Thursday, August 11, 2011

Playing the Game of Life: Hardball by V. K. Sykes

After years of hard work and keeping her nose firmly to the grindstone, Dr. Holly Bell has finally achieved her dream: a position as a pediatric surgeon at a prestigious teaching hospital. Children’s lives rest in her skilled hands. That means total dedication to her work and her patients without letting anything or anyone get in the way. And a hot affair with a superstar athlete is most definitely getting in Holly’s way.

Nate Carter, star pitcher for the Philadelphia Patriots, has the world in the palm of his baseball glove. He’s at the height of his game, a west coast team is about to lure him with even greater riches, and the most gorgeous women in town are in full pursuit. Nate has everything he wants, or at least he thinks he does, until he meets the beautiful and brainy Dr. Holly Bell. He’s totally up for a hot affair, and Holly turns out to be the hottest.

But will Holly be willing to play his game? When the lovely doctor starts changing the rules, Nate realizes he just might be playing for keeps.

Coming from a family with a confirmed baseball "fanatic" as a husband, this book was one that I found extremely interesting as it involved a professional baseball player as the hero. My hubby is still talking about the great players of the old Brooklyn Dodgers even though he is now a LA Dodger fan (and his all-time favorite is Sandy Koufax, a pitcher), and I found it interesting that the hero, a star pitcher, was considering possibilities with the LA Dodgers. So it was with a great deal of background that I came to this story. Add in my own involvement with the medical community as a nurse in past years, and I felt I could sit down and find something I understood contextually.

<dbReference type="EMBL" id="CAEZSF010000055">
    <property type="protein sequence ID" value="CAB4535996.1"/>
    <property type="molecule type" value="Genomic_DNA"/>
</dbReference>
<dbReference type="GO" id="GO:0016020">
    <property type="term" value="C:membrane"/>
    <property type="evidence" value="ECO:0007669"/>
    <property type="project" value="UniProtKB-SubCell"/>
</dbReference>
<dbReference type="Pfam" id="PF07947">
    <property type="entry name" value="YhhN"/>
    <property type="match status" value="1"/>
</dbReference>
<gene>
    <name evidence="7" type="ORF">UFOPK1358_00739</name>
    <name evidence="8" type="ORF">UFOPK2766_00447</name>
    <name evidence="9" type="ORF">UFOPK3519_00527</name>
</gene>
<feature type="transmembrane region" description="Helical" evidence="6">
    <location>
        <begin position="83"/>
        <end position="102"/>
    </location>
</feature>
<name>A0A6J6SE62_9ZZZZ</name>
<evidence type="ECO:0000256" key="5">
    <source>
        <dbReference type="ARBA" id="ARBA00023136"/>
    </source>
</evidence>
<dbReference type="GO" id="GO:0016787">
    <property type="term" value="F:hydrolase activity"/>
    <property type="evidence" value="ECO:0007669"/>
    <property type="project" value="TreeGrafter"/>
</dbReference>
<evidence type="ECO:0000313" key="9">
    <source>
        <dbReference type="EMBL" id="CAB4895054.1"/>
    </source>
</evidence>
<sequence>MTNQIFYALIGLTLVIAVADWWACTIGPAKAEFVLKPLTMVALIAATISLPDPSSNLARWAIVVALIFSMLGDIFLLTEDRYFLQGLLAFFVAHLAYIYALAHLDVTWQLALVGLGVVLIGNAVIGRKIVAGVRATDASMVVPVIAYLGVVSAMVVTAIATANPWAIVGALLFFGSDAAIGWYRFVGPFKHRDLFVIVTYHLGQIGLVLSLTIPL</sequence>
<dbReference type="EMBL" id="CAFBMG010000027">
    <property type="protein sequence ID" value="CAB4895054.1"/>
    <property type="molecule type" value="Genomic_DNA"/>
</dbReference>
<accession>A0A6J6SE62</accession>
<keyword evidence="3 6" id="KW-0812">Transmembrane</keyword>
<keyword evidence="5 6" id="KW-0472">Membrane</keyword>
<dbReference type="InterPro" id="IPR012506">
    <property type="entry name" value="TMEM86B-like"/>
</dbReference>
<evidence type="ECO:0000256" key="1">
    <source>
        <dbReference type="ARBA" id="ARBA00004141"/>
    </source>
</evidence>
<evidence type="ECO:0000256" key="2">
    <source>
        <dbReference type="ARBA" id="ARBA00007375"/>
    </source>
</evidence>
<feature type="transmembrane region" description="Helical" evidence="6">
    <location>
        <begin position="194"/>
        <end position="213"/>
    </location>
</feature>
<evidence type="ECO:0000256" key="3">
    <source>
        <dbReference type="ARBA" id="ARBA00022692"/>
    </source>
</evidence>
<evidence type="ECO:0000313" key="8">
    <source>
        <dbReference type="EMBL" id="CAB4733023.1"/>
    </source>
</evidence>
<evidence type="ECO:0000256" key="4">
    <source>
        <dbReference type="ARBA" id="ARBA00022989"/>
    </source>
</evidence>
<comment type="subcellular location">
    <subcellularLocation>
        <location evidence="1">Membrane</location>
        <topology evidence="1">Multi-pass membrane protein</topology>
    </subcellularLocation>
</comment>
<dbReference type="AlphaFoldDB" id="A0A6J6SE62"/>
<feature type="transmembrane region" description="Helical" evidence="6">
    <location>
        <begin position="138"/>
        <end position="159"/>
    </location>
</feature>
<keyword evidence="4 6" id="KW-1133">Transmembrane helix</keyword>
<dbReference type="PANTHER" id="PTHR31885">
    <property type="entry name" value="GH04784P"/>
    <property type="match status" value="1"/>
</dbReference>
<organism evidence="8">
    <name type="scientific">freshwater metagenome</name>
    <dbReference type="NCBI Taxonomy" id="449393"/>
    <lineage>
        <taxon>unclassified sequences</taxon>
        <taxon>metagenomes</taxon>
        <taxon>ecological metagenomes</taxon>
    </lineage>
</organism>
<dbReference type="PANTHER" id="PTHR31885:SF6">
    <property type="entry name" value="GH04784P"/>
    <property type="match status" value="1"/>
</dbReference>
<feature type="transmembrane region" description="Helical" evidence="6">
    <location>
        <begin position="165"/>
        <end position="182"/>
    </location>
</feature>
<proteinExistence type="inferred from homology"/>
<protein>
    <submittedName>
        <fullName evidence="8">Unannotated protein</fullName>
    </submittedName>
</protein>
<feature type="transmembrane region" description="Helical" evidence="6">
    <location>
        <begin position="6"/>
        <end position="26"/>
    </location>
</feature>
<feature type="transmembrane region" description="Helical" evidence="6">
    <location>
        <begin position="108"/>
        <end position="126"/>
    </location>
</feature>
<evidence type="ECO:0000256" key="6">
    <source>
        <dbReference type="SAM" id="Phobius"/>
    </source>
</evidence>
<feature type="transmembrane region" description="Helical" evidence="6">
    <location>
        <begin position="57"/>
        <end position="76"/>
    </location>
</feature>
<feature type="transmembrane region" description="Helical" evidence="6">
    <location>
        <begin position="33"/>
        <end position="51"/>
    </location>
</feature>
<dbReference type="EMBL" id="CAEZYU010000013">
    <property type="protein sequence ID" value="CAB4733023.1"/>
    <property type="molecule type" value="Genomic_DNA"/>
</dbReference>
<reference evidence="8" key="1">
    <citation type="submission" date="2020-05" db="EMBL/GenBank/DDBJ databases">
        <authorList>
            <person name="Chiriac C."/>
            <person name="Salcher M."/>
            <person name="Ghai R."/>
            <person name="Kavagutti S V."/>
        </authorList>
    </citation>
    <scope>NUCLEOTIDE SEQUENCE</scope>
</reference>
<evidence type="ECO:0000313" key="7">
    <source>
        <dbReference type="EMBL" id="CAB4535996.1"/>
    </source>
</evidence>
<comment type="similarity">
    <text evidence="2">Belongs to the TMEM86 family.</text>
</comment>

Having said that, I must say that I was truly impressed by this novel. I have not read any works by this team of writers before and so came to this reading task with no preconceived notions about "good, bad, or indifferent." Yet the story held my interest from the first paragraph. (I have a particular bias that good writers need to do as much to grab their readers with the first paragraph as they do about the rest of the story.) Doctors must deal with lots of issues that are, in many ways, side issues to the actual treatment of patients. In this doctor's case, she was new to the teaching hospital, was taking over patients from a retiring pediatric surgeon, and was getting to know the hospital personnel as well. Add in the long days, getting settled in a new living setting, and dealing with parents who know almost nothing about her, and you have a pressure cooker of context before she even lays a single hand on a single patient. So it was with Holly Bell, a young woman who had finally reached one of her life goals--be a pediatric surgeon in a well-known teaching hospital. It took lots of time, study, sleepless days, and working with lots of other professionals and patients to get to this place, and she was confident she could meet any challenge given her. That is, until she met a parent who absolutely refused to allow her to operate on his son, a youngster who needed an artificial heart valve to not only prolong his life but to increase the quality of his life. But it wasn't just the parent's refusal; it was the violent nature of that refusal and the threats that went with it--threats that kept on increasing in tone and intensity. Not a good beginning for Dr. Bell.

Now she has come face to face with Nate Carter, professional baseball pitcher, charmer par excellence, and reputed all-round ladies' man. He was the last person she needed in her life, but she was captured by his open manner with her patients, his apparent love of kids and concern for their morale as they lay in the hospital, as well as feeling an unaccustomed physical response to his nearness. As for Nate, he was bowled over by the good Dr. Bell and determined to find a way to begin some kind of friendship with her, hopefully leading to a more romantic involvement. He was quite up front about that.